Preparing the preseed for unattended installation sometimes could be challenging. This article presents the right way to analyze an installation failure in one of the main steps – “select and install software”.
There is a ubuntu installation preseed file for our Bionic unattended installation, which uses the “pkgsel” to install first packages in the new system:

d-i pkgsel/include string openssh-server wget vim git python gpg ntp
d-i pkgsel/upgrade select full-upgrade
d-i pkgsel/update-policy select unattended-upgrades

When an installation step in the preseed of a unattended installation fails the setup stops with a “Continue” confirmation.

main menu
“select and install software” – step failed

Here is what you can do to check what exactly fails in step “select and install software”:

  1. Start a shell in the current installation boot. Press “Ctrl+Alt+F2” to start the shell. You may use “Ctrl+Alt+F3” and “Ctrl+Alt+F4” for two more consoles and “Ctrl+Alt+F1” to return to the installation wizard.
  2. Check the /var/log/syslog, in which file the debconf writes the logging information.
  3. Find the lines where the step “select and install software” starts and look for errors after that. In this file, you can see all the step titles during, which the setup passes and they are named the same way the windows’ titles during the installation wizard.

Here is the real world output

Presing the “CTRL+ALT+F2” to start the BusyBox built-in shell, which is ash not bash!

Be careful there are some difference between ash and bash.

main menu
Installation wizard – BusyBox built-in shell (ash)

Last 20 lines shows the problem – pkgsel failed to install packages in step “select and install software”.

The installation wizard stops.

main menu
debconf logging using syslog – pkgsel

The problem is in the package “ntp”, the setup cannot install the “ntp” package because of unmet dependencies.

Because it is not so important to install ntp at this stage we added the package to the script executed in “preseed/late_command” and removed the package from the pkgsel line in the preseed file. In general, our problem was because we set local repositories for the bionic packages, but the setup cannot update list of available packages when the you set Bionic mirror to be unofficial local repository.

main menu
Package because of unmet dependencies

Save iptables rules over reboots on Ubuntu 16 and Ubuntu 18 – persistent iptables rules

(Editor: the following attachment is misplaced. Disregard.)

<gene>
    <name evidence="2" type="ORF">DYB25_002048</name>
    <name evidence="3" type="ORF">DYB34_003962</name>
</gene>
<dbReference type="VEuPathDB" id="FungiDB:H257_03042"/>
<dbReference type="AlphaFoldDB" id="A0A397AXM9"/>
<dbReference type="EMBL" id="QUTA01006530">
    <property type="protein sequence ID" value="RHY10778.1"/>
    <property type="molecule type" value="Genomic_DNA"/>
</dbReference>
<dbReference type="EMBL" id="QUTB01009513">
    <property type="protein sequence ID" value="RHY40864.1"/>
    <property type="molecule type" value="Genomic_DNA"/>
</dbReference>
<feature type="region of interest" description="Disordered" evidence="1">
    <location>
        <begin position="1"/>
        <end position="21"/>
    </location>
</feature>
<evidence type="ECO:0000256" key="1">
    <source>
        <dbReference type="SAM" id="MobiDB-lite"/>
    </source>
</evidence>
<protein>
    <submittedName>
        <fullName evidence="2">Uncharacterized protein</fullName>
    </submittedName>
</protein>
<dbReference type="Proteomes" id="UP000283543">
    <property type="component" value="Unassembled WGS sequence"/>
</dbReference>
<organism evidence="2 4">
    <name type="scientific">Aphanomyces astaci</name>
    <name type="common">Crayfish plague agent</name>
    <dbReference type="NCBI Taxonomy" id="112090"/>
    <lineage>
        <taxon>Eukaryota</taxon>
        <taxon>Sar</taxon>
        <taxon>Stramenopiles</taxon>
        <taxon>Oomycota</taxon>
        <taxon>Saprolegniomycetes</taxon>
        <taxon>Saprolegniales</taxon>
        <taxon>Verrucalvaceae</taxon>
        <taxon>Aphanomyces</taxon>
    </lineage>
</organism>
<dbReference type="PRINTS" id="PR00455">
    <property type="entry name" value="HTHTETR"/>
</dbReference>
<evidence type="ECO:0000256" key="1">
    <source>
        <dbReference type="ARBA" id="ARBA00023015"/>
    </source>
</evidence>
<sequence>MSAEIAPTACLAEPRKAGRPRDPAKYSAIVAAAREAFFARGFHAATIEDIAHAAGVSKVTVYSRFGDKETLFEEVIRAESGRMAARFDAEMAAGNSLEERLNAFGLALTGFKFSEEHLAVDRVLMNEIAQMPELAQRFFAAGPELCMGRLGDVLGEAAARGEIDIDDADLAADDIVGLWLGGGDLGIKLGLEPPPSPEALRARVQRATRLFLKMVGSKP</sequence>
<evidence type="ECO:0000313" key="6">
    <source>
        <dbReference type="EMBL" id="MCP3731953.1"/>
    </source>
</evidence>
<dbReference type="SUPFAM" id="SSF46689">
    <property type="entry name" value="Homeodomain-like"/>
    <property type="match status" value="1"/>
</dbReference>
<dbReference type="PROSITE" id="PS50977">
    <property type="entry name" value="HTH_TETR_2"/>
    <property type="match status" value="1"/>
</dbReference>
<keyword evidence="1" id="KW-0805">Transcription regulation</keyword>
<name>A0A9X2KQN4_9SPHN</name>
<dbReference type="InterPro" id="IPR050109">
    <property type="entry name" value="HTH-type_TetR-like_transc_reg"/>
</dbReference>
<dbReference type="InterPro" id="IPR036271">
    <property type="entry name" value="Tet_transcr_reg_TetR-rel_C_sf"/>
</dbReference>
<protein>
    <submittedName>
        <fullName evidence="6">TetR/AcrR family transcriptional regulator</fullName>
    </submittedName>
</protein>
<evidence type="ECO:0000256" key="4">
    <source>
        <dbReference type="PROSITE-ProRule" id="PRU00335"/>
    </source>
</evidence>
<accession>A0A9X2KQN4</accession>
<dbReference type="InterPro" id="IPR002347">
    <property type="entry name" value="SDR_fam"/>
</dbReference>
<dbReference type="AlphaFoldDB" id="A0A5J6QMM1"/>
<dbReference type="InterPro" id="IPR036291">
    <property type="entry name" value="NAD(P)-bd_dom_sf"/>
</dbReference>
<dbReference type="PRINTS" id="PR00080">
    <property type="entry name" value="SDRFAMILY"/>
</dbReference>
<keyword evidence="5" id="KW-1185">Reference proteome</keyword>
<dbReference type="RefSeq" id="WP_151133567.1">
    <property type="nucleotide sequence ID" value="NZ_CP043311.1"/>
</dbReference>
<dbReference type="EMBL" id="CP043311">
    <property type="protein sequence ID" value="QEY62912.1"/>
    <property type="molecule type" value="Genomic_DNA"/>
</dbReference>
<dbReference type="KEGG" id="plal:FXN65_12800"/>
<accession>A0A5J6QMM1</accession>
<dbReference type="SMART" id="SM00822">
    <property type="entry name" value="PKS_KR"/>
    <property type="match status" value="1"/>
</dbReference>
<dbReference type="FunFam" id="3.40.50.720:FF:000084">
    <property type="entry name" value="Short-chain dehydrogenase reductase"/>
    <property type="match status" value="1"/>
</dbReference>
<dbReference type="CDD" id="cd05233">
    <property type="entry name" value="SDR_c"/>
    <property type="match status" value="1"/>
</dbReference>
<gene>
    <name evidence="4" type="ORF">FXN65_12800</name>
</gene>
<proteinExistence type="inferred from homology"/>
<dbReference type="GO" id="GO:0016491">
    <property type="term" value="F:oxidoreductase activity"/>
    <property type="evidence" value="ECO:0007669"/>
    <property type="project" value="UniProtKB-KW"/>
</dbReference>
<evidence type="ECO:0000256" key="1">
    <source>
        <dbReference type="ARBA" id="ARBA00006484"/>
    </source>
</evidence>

Moving towards the firewalld software and especially the systemd some good old init scripts got missing! For example, one of those good scripts is the init script for iptables firewall, which allows saving iptables rules and during boot, it loads them again. With the init iptables script we have persistence of the iptables rules. Meanwhile, we can always call the init script with “save” argument to update the currently saved rules. Many different Linux distributions have this init script – “/etc/init.d/iptables”, but in systemd world, it has been removed and replaced with nothing (probably, because you are encouraged to use firewalld, which is not a bad thing!).

There are two packages “iptables-persistent” and “netfilter-persistent”, which work together to have iptables persistence over reboots. The rules are saved and restored automatically during system startup.

First, install “iptables-persistent” and “netfilter-persistent” with

sudo apt install netfilter-persistent iptables-persistent

During the iptables–persistent installation the setup asks the user to save the current iptables rules. Hit “Yes” if you want to save the current iptables rules, which will be automatically loaded the next time the system starts up.

main menu
Configuring iptables-persistent setup

So it is safe to install it on a live system – the current iptables rules won’t be deleted.
Second, ensure the boot script to restore the iptables rules is enabled

sudo systemctl enable netfilter-persistent

Additional information

Saving the current state of the iptables rules:

myuser@myubuntupc:~$ sudo /usr/sbin/netfilter-persistent save
run-parts: executing /usr/share/netfilter-persistent/plugins.d/15-ip4tables save
run-parts: executing /usr/share/netfilter-persistent/plugins.d/25-ip6tables save

Restore the original state of the iptables rules:

sudo systemctl restart netfilter-persistent

And all commands you can do – start, stop, restart, reload, flush, save. You can use the script directly (it is not mandatory to use systemctl to restart, i.e. restore rules and etc.)

myuser@myubuntupc:~$ sudo /usr/sbin/netfilter-persistent
Usage: /usr/sbin/netfilter-persistent (start|stop|restart|reload|flush|save)

The script netfilter-persistent executes 2 other scripts as plugins:

/usr/share/netfilter-persistent/plugins.d/15-ip4tables
/usr/share/netfilter-persistent/plugins.d/25-ip6tables

The iptables rules are saved respectively in files

/etc/iptables/rules.v4
/etc/iptables/rules.v6

And you can always edit them manually or save/restore with iptables-save and iptables-restore redirecting the output to the above files.